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AAC 4-22 Kellys Hut YB28 p175 Scan0031 


AAC 4-19 Razorback take 2 Gilchrist Scan0037Parties of four to five skiers, lead by Mr W.F. Waters, undertook two winter ski exploration trips across the Bogong High Plains culminating in an ascent of the Mount Bogong massif containing Victoria's highest peak. These historic ski tours were first reported in articles written by Mr. Waters for the Ski Club of Victoria's Year Books and then reproduced in the Australian Ski Year Books for 1928 and 1929. Mount Bogong (1986m altitude) had not yet been climbed on skis when the first exploration tour was made in August 1927. "The proposed ten days' tour was to commence at Harrietville, with the ascent of Mount Feathertop, thence to Mount Hotham, via the Razorback, and thence across the Bogong High Plains to Glen Wills and Omeo, and to include a trip to Mount Fainter, and an attempt to ascend Mount Bogong if circumstances permitted – the total distance to be covered on ski being about seventy miles" (113 km).

They found that the snow line was well down into the valleys and were able to don their skis within a couple of miles of Harrietville as they headed the 5.5 miles (9 km) up the Bungalow Spur on a fine afternoon. Arriving at the Bungalow in moonlight, they found it to be unoccupied and snowed in. They had to gain entrance by burrowing a tunnel under the roof of the back verandah. The next morning they climbed to the top of Mount Feathertop (1922m altitude) and enjoyed the magnificent 360 degree view under a clear sky.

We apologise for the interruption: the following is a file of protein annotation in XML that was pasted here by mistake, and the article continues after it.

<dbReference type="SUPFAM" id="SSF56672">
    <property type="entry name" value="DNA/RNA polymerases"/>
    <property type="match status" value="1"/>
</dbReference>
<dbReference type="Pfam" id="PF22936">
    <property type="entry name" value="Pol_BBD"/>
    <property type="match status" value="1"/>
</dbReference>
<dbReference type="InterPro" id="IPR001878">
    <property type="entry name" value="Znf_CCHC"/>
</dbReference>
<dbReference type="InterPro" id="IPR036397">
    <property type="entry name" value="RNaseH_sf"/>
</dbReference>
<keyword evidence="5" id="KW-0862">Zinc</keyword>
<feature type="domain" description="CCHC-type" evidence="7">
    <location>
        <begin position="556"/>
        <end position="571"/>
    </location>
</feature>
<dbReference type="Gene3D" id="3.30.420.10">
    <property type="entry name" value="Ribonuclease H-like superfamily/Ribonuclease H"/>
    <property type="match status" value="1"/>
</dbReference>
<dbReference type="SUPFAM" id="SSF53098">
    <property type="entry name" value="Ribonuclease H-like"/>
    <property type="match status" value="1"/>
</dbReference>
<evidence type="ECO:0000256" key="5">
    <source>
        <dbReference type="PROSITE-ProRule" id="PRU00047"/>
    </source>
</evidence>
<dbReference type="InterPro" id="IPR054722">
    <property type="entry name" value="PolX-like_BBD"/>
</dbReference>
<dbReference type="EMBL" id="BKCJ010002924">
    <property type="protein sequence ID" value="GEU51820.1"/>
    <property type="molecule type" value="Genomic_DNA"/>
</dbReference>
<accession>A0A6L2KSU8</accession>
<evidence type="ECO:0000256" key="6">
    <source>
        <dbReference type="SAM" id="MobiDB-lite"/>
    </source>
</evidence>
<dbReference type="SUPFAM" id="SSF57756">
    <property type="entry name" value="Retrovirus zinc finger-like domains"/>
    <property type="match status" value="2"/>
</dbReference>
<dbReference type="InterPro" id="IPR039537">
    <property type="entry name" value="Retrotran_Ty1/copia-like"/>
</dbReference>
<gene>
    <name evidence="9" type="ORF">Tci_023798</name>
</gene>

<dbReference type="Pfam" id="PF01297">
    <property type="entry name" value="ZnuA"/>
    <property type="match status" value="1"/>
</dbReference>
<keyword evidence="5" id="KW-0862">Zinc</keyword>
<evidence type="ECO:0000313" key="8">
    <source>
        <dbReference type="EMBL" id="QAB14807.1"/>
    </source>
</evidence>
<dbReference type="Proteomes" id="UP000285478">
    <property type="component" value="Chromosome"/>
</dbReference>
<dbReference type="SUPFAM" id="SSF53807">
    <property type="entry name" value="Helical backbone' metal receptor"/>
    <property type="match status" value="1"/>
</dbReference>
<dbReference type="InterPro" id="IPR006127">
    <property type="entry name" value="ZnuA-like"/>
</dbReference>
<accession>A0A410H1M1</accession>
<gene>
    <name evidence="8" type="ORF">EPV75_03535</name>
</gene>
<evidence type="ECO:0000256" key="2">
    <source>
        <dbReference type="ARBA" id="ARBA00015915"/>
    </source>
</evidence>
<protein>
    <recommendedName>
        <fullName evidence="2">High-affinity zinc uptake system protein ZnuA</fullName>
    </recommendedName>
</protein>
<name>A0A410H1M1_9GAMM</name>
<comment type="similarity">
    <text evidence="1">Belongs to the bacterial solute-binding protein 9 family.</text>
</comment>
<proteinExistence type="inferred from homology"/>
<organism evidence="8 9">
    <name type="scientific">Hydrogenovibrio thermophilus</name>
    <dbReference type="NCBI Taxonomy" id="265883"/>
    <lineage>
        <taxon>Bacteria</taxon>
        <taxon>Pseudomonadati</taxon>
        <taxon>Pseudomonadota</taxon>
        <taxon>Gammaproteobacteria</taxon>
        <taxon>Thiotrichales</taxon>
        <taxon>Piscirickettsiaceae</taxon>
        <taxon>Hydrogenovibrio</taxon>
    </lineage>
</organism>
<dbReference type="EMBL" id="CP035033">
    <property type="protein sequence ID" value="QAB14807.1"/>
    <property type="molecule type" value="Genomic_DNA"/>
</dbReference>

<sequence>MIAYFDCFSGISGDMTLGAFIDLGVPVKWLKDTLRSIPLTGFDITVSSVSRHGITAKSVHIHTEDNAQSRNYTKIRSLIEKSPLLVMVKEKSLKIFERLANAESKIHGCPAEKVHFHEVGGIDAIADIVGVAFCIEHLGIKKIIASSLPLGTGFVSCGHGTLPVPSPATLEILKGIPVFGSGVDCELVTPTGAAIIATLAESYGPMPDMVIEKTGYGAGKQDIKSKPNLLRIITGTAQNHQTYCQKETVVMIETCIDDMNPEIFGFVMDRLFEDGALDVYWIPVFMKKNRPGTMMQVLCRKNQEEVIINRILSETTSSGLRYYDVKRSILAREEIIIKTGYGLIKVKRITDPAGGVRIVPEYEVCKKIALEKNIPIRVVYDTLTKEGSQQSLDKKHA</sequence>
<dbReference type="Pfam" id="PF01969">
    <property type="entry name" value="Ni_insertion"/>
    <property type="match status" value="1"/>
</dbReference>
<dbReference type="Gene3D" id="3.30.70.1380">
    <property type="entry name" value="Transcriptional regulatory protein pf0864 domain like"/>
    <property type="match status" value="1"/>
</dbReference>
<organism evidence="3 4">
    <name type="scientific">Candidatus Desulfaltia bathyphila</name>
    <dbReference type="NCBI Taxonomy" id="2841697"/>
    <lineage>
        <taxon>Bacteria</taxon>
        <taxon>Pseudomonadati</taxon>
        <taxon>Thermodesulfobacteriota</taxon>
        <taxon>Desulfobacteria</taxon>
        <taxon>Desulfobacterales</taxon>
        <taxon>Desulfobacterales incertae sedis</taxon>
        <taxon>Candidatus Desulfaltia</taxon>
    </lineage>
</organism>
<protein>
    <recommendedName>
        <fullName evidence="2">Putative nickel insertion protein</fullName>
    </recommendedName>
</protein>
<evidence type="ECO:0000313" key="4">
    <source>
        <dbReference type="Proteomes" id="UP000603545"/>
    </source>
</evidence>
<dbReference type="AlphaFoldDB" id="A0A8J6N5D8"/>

It started snowing overnight and by morning visibility was only about 40 yards (about 35 m) due to the fog that accompanied the falling snow. The fog became denser as they began heading along the razorback towards Mount Hotham. Photo 19, taken from the Great Alpine Road looking towards Mount Feathertop, shows the steep slopes running off both sides of the Razorback. This is definitely not the place to be trying to find one's way in fog. They returned to Harrietville and followed the road "to Mount St. Bernard, from whence, if stormy conditions continued, we could follow the line of telegraph poles to Mount Hotham. The road for fully ten miles to the Hospice was under snow and gave continuous skiing, whereas in a normal winter the snow line is said to be not more than four miles from the Hospice."

AAC 4-20 Tawonga YB 28 p 173 Scan0030They left the Hospice the next day and headed for Hotham Heights in glorious sunshine. In the late afternoon there was a wonderful view over the nearer snow-clad peaks of the Victorian Alps from Mount Hotham, but a fog crawled up out of the valleys and hid all peaks but the top of Feathertop. A blizzard developed during the night which detained them at Hotham Heights for two more days. The weather cleared on the second afternoon and there was brilliant moonlight overnight.